Starz will face new, challenging world as public company


Pay-TV channel Starz is trying to chart a new orbit.

Early next year, its parent company, Liberty Media, plans to spin off the premium network and its sister channel Encore into a new, stand-alone, publicly traded company.

Such a move would normally be cause for celebration. But for Starz, the separation comes amid uncertainty.

Its track record producing original shows has been mixed. The market is getting increasingly crowded not only from Starz’s traditional competitors, HBO and Showtime, but also from new rivals including Netflix, Amazon and Redbox. And, starting in 2017, the network will lose one of its key suppliers of movies — Walt Disney Studios — to Netflix.


“It’s an interesting time for Starz,” said Matthew Harrigan, a media analyst with Wunderlich Securities. “Losing those Disney movies makes life a little more difficult, and it becomes even more important for them to create successful original programming.”

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Liberty Media is spinning off Starz in part to make it more attractive to potential buyers. Companies mentioned by analysts as possible suitors include Comcast Corp., parent of Universal Pictures. Other deep-pocketed prospective buyers could be News Corp., Walt Disney Co. and Viacom Inc. HBO and Showtime probably would face anti-trust issues if either of them made a run at Starz.

The shift also raises the stakes for Starz and its chief executive, Chris Albrecht, who has been given the task of building an original programming pipeline. Albrecht, who joined Starz nearly three years ago, has the experience. As the former head of HBO, he was a key architect of that network’s success by helping nurture such culture-defining hits as “Sex and the City” and “The Sopranos.”

Achieving those heights again, this time at Starz, has proved more elusive. Starz made a splash with its gladiator series “Spartacus,” but another high-profile drama, “Boss,” about a corrupt Chicago mayor played by Kelsey Grammer (“Frasier”), failed to deliver ratings to match its critical acclaim. “Boss” was canceled after two seasons. Last year’s “Camelot,” about a young King Arthur, started strong but then fell on its sword.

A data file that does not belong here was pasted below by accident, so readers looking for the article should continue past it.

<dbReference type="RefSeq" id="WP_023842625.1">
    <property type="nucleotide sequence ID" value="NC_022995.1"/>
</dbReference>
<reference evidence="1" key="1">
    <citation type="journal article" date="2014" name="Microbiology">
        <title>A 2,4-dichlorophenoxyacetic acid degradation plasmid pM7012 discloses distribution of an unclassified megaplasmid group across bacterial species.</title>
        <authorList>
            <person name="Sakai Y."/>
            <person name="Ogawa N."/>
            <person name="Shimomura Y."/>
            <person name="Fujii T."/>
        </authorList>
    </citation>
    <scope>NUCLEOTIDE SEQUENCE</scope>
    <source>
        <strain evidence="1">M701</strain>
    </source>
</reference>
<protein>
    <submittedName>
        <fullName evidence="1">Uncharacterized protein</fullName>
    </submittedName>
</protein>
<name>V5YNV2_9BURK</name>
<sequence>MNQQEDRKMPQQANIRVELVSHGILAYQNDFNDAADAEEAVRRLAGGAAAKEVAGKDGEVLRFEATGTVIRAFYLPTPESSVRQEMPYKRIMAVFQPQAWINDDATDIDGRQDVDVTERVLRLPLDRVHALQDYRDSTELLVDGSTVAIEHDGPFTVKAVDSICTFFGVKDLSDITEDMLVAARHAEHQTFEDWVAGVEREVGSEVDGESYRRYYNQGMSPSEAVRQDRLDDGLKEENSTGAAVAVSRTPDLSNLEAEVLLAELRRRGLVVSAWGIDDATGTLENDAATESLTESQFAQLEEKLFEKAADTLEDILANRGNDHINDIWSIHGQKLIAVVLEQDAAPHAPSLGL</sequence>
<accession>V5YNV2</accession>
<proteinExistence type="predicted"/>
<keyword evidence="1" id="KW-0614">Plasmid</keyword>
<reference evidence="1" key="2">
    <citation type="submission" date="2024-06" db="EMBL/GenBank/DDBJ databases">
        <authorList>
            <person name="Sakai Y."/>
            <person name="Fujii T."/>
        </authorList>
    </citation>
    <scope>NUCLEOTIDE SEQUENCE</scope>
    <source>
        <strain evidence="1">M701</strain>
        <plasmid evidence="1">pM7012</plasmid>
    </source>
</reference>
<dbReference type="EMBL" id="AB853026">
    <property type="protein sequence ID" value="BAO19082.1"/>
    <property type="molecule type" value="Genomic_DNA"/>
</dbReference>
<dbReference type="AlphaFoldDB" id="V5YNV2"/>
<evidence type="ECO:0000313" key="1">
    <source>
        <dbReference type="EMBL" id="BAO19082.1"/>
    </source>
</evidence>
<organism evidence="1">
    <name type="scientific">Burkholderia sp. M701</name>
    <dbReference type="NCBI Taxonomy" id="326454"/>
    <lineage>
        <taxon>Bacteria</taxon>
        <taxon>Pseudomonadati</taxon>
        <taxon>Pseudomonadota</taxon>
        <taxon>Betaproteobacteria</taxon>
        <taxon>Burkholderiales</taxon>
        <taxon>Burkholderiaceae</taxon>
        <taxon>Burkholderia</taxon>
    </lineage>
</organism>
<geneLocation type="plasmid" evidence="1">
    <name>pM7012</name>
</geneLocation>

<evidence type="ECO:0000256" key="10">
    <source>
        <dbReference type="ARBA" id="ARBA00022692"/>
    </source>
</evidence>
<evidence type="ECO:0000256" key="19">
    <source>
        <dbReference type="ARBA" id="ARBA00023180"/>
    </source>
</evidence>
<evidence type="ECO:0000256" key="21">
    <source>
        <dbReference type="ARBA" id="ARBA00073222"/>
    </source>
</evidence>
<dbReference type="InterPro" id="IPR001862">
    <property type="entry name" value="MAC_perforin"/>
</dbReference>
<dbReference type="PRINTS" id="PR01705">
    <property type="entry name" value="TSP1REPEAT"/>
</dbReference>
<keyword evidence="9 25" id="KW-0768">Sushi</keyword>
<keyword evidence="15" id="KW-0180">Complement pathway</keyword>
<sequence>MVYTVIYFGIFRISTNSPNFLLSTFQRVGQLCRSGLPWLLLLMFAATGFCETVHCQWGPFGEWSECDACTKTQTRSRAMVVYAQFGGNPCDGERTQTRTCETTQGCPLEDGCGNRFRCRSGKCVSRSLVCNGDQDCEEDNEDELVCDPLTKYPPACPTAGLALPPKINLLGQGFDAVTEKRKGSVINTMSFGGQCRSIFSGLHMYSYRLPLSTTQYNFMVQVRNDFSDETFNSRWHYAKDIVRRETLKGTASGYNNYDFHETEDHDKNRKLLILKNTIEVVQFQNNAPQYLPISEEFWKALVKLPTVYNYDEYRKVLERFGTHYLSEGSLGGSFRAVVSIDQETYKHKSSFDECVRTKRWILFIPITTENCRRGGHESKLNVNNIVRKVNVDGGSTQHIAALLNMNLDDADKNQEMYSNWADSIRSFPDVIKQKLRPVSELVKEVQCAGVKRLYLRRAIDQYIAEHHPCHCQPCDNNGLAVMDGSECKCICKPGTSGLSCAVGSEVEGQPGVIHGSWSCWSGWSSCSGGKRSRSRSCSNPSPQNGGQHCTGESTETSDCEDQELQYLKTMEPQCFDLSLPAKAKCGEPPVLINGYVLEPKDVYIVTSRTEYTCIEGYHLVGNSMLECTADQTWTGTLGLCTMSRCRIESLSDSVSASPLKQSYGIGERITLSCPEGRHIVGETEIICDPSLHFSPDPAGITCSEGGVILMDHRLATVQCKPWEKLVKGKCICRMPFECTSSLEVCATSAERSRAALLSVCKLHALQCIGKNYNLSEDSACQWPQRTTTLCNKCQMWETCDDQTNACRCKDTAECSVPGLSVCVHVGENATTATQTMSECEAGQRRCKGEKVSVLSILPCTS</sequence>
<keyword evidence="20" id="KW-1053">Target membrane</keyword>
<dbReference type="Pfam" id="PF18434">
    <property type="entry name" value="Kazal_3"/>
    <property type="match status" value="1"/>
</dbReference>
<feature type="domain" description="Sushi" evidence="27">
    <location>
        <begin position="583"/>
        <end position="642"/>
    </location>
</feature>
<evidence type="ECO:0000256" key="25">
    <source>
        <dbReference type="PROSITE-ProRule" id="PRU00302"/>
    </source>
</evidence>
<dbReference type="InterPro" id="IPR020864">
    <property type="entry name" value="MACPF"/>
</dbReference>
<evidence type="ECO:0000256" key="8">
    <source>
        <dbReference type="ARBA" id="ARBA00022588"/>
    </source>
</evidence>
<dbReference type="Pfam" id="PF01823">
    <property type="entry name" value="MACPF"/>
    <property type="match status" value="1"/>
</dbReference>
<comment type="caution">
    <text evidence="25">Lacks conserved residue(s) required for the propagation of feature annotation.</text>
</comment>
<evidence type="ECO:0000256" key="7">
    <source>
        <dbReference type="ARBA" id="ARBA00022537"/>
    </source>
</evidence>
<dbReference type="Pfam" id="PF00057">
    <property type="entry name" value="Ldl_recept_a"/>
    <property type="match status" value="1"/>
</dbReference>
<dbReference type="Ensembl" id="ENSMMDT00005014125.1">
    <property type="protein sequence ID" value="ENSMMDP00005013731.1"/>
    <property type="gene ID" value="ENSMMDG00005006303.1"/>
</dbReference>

Starz, which has 20.8 million subscribers in the U.S., has spent the last few years playing catch-up. The network began developing original dramas much later than industry leaders HBO and Showtime, and also lags behind basic cable channels FX, AMC and USA Network.


At the same time, the availability of movies through other venues has increased dramatically, and film fans can just as easily get their fix by buying or renting DVDs — online or at supermarket kiosks — or through Internet streaming services. That makes the need for strong original content even greater.

Starz executives declined to comment for this story, citing the “quiet period” mandated by regulators before the public stock offering.

Hollywood movie studios have a strong incentive to protect the premium channels, which have long served as their unofficial ATMs. The channels, including HBO, Starz and Showtime, spit out hundreds of millions of dollars each year to movie studios in exchange for the first-run TV rights to recent releases. The fees — which can approach $30 million for a single blockbuster film — have helped studios turn deficits into profits for many movies.